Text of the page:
ILC Industry leader interview – Lesley Johnson, Chief Operating Officer – Casualty & Motor Claims at Davies Group

What are the challenges facing your business right now, and how are you working to overcome them?

“There are a few challenges facing the motor claims market right now, fluctuating volumes due to the impact of the pandemic, supply chain challenges with the well-publicised  shortage of new vehicle stock and skilled labour putting pressure on repair and hire networks and of course the launch of the Official Injury Claims (OIC) portal. 

As expected there are teething issues with the portal. However, the lack of public awareness is a concern and does need to be addressed if the expected benefits are to be realised. It has been reported that no advertising budget was allocated to the portal and that there are concerns over general instructions and visibility via search engines.  

Getting interaction with the OIC portal right will be a game-changer, providing a competitive advantage for those who do. Whilst the proportion of claims reaching the settlement stage is still relatively small as settlement volumes increase, data collection & analysis will be key to gain insight and shape strategy. We are utilising our AI led data analysis model to examine claims for consistency at each stage by for example comparing data from initial phone calls to medical reports. Our AI also supports `know your opponent` analysis to understand behaviours. It gives insurers an edge in getting accurate information on claimant and representative behaviours and tactics to ensure we are always one step ahead.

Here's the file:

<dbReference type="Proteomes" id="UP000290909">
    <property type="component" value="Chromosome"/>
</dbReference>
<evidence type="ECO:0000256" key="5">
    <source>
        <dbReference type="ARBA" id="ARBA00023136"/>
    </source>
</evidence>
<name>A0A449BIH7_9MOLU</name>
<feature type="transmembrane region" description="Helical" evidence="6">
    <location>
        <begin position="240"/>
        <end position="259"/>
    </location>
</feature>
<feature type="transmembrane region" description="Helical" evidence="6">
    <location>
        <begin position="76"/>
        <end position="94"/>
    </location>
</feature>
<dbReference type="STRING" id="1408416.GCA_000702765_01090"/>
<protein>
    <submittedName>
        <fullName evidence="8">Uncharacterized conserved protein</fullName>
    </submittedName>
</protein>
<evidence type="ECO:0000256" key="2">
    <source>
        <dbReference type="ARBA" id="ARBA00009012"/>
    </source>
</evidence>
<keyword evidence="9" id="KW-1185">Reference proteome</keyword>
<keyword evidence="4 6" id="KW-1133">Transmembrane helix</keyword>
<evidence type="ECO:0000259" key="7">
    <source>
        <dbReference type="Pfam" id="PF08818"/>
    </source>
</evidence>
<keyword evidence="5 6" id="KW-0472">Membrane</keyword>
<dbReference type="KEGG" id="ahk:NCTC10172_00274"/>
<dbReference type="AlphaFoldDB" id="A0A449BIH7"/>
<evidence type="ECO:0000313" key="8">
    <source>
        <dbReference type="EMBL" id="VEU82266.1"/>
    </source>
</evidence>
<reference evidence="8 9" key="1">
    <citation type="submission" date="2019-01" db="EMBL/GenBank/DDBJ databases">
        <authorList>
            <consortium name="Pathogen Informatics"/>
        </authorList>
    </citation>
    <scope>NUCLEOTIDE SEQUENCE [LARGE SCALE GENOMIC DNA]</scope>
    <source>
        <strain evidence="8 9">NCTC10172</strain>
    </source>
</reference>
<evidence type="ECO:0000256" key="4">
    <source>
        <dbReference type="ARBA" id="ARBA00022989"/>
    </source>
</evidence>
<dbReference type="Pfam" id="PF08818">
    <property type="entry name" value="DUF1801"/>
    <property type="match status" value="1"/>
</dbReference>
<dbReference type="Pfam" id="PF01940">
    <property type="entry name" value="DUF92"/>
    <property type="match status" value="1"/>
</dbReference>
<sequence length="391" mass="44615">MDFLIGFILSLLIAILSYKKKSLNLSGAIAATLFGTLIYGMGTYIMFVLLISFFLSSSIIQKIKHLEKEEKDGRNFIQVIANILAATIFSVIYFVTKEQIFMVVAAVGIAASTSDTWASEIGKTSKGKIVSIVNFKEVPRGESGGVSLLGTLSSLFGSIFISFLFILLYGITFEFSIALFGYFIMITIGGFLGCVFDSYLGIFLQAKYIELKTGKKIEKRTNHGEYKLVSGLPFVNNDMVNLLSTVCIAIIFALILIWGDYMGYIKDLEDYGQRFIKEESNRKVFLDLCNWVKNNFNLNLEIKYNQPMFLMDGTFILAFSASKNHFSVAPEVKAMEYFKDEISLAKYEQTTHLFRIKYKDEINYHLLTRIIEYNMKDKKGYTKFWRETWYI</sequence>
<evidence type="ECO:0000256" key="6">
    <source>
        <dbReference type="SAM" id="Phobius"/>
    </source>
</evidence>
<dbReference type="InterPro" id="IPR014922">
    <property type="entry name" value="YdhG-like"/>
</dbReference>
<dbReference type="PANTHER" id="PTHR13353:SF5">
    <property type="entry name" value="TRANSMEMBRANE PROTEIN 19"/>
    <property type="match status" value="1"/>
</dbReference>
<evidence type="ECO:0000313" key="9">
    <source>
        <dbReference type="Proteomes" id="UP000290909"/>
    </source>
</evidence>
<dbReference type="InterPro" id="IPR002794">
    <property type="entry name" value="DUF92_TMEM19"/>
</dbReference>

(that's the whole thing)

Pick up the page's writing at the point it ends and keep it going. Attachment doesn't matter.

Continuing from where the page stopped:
Working closely with our legal solutions colleagues in Keoghs, we are sharing our insights with clients and working with them to develop and refine strategies to give them the best possible real-life outcomes.”

What has been your biggest business learning from the coronavirus pandemic?

“We already knew our staff were our biggest asset but their response to working through the pandemic took it to another level with colleagues remaining incredibly resilient and flexible.  Fortunately, we were already technically enabled to adapt quickly to home working which meant our business remained strong through a turbulent time. The pandemic has emphasised the importance of staying connected and taking care of each other. Keeping in touch when we’re not physically together has been a big priority at Davies. We’ve been active in mental health awareness initiatives, championing mental health team activities and collaborating with mental health organisation Headspace. The varied approach has allowed staff flexibility to choose how and when they interact be it a group activity or individual guided meditation. We have also encouraged participation in a variety of fundraising activities through our charity, The Davies Foundation,  supporting over 15 mental health and wellbeing charities that are close to the hearts of our employees. Even though there is now a lot more face to face interaction with employees returning in whole or in part to offices, we won’t be reducing our focus on mental health.”

What’s the best piece of advice you’ve ever received?